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Why Paper Discolours (Part 2)
Why Paper Discolours (Part 2)

Why Paper Discolours (Part 1)
Why Paper Discolours (Part 1)

Mending a Tear in an Aboriginal Drum
Mending a Tear in an Aboriginal Drum

Distortions and Dimensional Changes
in Paper (Part 3)
Distortions and Dimensional Changes
in Paper (Part 3)

Distortions and Dimensional Changes
in Paper (Part 2)

Distortions and Dimensional Changes
in Paper (Part 1)

After treatment
Oscar Cahén: Innovative Conservation
for an Innovative Artist

Rigid Water Gels: New Treatment Options for Paper Conservators

Structural Remedies for Canvas Paintings

Organizing and Preserving Collections - Part 4: Digital-based Material

Organizing and Preserving Collections - Part 3: Photo-based Material

Organizing and Preserving Collections - Part 2: Paper-based Material

First Steps
Organizing and Preserving Collections - Part 1: The First Steps

Natural Dyes
The Use of Natural Dyes in Textile Conservation

A Relocation Project

Challenges of Preserving Contemporary Artwork

Preserve Your Investment through Art Conservation

A Project Completed: Heritage Preserved

Old and New Methods for Cleaning Paintings

I Can See Clearly Now – Or Can I? Part 2

I Can See Clearly Now – Or Can I?

The E.J. Hughes Mural: An Expanded Project

Is She or Is She Not an Emily

Treating Art with Sensitive Media

Malaspina Mural: An Update

For the Artist: Testing Your Materials

Conservator as Art Historian

Alum Sizing and the Art of W.J. Phillips

Treatment of an Elizabeth Keith Wood Block Print

Structural Treatment of an Emily Carr

The Treatment of a Monumental Wall Hanging

Changing Images

Preserving a Rare Record

Gold Leaf: Imitation and Genuine

The Case Against Canvas Backings

Heritage Colours: Research Discovers Original Colours

Lighting Your Art: Balancing Seeing and Protecting

The Double-Sided Emily Carr Painting

Choosing a Period Picture Frame

How to Identify a Picture Frame

Stretching Canvas and Restretching Artwork

Mounting Textiles

Aging Paintings:
Some Causes and Effects

Chine Collé Prints

What's Your Favourite Color?

Backing Removals

Rips, Holes and Tears

Filling in the Gaps

DIY – Preventative Care of Paintings

Frame it Right

Fire, Water and Smoke-Damaged Paintings

Inherent Vice

Saturated Problems:
A Water-Damaged Painting

Moldy Paper

Conserving Time

Conserving Paper: Dos and Don'ts

Repair of Textiles

Conserving Wood

Rescuing Endangered Murals

Repairing Acid-Matte Burn

Art Services & Materials
Exhibition Openings & Events

Conservation Corner Back

Cleaning Acrylic Paintings: A Dilemma Solved

by Nadine Power

Lists of formulations, samples of artificially soiled acrylic paints and vials of cleaning solutions made for a busy and educational workshop

Lists of formulations, samples of artificially soiled acrylic paints and vials of cleaning solutions made for a busy and educational workshop

Keeping up with new materials, techniques and, of course, technology is an important part of being a conservator. Until recently, cleaning acrylic painted surfaces was problematic, as little was known about the behaviour of acrylic films when water or solvents were introduced to the paint film. Most conservators used dry cleaning methods or experimented with water or saliva to remove imbibed grime. The results were often disappointing, and the use of water often risked unwanted alterations of the surface texture of the painting.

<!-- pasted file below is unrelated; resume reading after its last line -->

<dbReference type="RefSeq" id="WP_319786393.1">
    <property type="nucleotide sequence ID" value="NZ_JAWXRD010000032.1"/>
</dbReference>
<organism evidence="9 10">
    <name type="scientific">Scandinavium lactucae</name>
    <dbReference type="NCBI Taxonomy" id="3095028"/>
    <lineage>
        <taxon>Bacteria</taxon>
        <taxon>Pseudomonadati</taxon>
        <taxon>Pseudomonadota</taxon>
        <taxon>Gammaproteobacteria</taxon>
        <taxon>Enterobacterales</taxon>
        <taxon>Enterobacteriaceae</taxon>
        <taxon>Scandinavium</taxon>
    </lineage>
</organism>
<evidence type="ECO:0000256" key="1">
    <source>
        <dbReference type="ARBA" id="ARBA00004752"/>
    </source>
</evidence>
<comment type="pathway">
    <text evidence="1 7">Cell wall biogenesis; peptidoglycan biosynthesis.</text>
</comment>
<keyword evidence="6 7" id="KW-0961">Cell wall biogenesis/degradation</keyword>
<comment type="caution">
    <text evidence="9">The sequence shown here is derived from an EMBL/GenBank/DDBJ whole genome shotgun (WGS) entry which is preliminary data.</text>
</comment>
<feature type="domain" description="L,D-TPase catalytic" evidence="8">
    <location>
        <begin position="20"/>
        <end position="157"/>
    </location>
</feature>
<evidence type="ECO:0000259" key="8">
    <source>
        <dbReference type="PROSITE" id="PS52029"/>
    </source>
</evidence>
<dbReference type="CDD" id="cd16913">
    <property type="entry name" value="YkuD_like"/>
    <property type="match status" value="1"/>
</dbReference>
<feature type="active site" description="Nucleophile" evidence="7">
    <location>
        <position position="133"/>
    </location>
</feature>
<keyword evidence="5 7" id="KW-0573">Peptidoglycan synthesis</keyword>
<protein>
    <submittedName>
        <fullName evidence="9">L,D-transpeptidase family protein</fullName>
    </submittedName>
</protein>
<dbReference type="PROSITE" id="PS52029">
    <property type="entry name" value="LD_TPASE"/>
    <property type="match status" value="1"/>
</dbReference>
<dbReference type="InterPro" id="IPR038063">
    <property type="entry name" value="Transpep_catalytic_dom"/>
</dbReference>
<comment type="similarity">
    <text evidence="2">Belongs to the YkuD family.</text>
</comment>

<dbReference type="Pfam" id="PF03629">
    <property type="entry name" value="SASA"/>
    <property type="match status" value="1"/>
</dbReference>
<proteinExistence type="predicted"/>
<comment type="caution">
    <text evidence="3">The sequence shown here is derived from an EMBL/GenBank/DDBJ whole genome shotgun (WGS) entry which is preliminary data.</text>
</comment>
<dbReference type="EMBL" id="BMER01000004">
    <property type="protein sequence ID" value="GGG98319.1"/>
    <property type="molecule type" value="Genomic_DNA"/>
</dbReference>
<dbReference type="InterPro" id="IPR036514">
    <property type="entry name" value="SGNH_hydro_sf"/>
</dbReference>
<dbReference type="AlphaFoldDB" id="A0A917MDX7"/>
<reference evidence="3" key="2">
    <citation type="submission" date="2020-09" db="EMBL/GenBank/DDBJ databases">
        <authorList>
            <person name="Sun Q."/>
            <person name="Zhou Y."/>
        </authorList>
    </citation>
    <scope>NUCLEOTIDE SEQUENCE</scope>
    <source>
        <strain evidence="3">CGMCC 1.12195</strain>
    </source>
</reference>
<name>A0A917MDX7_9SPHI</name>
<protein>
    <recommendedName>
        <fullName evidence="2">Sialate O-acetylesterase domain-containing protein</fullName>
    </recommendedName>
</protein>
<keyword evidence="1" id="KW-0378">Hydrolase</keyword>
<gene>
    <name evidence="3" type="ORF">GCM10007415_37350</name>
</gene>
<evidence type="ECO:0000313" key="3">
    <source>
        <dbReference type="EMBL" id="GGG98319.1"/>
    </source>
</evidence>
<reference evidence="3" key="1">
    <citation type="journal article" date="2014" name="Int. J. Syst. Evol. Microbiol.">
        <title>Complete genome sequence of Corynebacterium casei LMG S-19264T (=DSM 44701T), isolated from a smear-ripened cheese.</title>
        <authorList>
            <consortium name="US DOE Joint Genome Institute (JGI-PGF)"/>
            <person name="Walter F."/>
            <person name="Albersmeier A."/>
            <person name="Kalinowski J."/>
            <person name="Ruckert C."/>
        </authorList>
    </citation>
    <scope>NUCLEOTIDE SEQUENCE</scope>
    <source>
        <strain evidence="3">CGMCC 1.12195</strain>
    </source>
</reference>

In August 2014, the Canadian Conservation Institute (CCI), in part with the Getty Conservation Institute, hosted a workshop on the cleaning of acrylic painted surfaces (CAPS). Over four days, an intimate group of conservators gathered from around the world in Ottawa to hear several of the top conservation scientists discuss their latest findings.

The mornings were spent in lectures, learning about the molecular structures and physical properties of acrylic paint films, as well as about new cleaning solutions and their mechanisms of action. The afternoons were spent in the CCI laboratories, with participants watching demonstrations by expert painting conservators and trying out the new cleaning methods themselves.

The foundation of the CAPS system is that the conservator must first understand the properties of the paint film with which he or she is working and develop cleaning solutions customized to that structure. Participants reviewed the behaviour and aging properties of acrylic paint as well as the response of paint to water-based cleaning systems.

Participants also learned how to measure properties such as the pH and conductivity of painted surfaces – knowledge that would prepare them to tailor their cleaning solutions to a specific painting. Choosing aqueous or solvent-based cleaning systems, conservators can then alter the pH or conductivity and add chelating agents or surfactants, depending on the desired effect.

Each participant was given large samples of acrylic paint that had been aged for several years and artificially soiled to mimic the grime often found on the surface of indoor paintings (including grime from tobacco smoke, dust, fingerprints, and food and beverages). The group was then encouraged to experiment with combinations of new and old cleaning solutions, making note of qualities such as whether the solutions were efficient cleaners, changed the texture of the painted surface or mistakenly removed paint.

The cleaning systems detailed at the CAPS workshop, however, now provide conservators with solutions and emulsions that are more easily customized to the paintings being worked on. The result of these advances means safer conservation practices and more brilliant outcomes.

Previously: Seeing Color/Printing Color: A Review
Next issue: Coming Apart at the Seams: A Polychrome Crucifix Project


 Tue, Apr 7, 2015